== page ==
So irrelevant is the sport of fencing to most Americans that I’d bet most of us could go decades without thinking about it.
So it was something of a surprise this week when The New York Times reported that the St. John’s University fencing coach, Boris Vaksman, had been fired after a June 3 recording surfaced in which the coach accused African Americans of stealing and killing. Abraham Lincoln, who freed the slaves, “made a mistake.”
Talk about tone deaf. Vaksman’s comments came less than four days after George Floyd was murdered by Minneapolis police.
And talk about stupid. You have to be truly clueless to talk like that on video. Even if you think this nonsense is somehow acceptable, it wouldn’t be something a normal person would record for posterity.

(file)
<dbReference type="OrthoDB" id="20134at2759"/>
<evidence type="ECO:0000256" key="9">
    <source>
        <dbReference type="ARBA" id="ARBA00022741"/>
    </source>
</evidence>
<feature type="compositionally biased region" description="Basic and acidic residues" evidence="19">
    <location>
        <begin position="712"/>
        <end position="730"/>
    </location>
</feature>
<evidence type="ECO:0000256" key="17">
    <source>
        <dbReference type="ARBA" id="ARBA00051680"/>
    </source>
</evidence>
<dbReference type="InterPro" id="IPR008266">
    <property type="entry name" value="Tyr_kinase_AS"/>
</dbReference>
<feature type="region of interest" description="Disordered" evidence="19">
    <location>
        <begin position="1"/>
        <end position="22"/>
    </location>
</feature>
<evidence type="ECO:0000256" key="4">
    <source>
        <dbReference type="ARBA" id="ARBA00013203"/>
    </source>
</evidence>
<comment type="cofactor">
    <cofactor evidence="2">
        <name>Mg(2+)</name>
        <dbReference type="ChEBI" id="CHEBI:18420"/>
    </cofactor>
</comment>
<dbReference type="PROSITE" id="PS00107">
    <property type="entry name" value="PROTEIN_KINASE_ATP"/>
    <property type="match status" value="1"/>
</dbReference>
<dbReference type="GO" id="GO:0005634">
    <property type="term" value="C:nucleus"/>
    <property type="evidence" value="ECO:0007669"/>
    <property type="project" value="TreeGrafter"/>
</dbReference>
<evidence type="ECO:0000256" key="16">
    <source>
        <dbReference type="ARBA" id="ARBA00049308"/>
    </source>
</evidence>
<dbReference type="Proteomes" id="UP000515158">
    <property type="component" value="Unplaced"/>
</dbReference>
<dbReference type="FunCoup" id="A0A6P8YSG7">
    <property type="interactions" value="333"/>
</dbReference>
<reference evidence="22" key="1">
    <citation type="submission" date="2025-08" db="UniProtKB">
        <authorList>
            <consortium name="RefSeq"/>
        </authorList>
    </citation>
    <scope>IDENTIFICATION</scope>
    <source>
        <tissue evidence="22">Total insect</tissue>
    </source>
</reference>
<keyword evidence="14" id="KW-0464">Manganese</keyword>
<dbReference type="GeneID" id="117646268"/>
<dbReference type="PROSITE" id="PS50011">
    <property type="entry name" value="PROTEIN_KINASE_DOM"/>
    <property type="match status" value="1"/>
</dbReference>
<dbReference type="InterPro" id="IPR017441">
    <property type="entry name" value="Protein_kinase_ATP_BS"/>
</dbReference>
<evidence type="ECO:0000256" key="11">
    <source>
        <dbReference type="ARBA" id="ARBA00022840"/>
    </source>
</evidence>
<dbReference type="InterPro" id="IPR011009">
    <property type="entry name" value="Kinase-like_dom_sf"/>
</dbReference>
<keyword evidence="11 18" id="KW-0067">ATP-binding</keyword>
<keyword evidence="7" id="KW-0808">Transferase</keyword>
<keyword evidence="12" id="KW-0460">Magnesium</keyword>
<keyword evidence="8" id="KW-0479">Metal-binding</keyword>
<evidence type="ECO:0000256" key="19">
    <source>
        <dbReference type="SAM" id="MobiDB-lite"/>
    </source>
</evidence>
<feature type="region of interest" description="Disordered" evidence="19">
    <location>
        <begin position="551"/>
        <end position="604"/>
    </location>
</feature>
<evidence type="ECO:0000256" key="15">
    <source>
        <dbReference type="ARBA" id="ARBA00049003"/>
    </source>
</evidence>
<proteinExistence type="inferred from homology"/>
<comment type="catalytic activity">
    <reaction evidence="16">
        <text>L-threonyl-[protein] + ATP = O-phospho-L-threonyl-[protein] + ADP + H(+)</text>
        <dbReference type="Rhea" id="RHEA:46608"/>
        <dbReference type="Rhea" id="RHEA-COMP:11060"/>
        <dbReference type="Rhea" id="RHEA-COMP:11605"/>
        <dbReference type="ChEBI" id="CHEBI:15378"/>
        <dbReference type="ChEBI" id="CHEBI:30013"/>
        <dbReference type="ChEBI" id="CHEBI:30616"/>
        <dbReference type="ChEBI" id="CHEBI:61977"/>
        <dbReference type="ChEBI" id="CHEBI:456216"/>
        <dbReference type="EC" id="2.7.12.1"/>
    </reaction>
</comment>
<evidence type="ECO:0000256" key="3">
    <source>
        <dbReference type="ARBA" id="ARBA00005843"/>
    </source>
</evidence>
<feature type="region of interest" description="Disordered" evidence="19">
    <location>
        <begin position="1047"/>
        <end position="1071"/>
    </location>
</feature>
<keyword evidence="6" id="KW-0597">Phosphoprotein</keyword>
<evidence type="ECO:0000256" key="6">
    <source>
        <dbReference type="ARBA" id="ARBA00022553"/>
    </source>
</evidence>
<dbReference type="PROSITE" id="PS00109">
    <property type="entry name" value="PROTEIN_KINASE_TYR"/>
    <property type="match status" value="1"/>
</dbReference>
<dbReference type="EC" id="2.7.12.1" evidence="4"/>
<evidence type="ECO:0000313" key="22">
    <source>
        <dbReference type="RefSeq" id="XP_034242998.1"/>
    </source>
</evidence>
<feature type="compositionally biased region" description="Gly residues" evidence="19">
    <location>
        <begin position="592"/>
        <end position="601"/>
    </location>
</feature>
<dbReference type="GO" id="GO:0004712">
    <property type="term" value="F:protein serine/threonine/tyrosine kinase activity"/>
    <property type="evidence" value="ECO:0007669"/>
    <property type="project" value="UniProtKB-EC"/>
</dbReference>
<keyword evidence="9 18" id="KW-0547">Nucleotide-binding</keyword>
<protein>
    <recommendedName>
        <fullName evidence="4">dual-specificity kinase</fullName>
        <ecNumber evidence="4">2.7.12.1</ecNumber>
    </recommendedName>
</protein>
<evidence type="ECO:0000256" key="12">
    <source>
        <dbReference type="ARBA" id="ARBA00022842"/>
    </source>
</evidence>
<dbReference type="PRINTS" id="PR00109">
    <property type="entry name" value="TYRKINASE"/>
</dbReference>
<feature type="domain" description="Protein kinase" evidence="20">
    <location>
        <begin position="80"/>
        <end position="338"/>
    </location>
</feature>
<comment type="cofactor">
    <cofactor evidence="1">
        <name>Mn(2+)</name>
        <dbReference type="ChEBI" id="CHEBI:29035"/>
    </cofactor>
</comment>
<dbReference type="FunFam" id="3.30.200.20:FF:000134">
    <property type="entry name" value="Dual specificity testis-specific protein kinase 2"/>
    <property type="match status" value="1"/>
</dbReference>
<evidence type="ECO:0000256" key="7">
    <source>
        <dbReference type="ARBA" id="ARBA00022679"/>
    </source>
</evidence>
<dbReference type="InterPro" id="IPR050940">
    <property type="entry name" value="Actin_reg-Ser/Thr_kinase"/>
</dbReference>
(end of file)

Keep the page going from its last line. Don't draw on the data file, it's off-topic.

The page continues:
Until the video became public, Vaksman’s punishment by the fencing club for which he worked was going to be sensitivity training and community service. After it did, the club fired him, too.
The situation is telling in a couple of ways. First, with chronic poverty grinding Americans black, brown, and white to the bone, do we even need sports like fencing at the university level? Couldn’t we use our pooled resources to better effect? And, second, is racism so systemic and engrained in American society that it seeps, toxically, into endeavors as generally irrelevant as this sport? I guess we know the answer.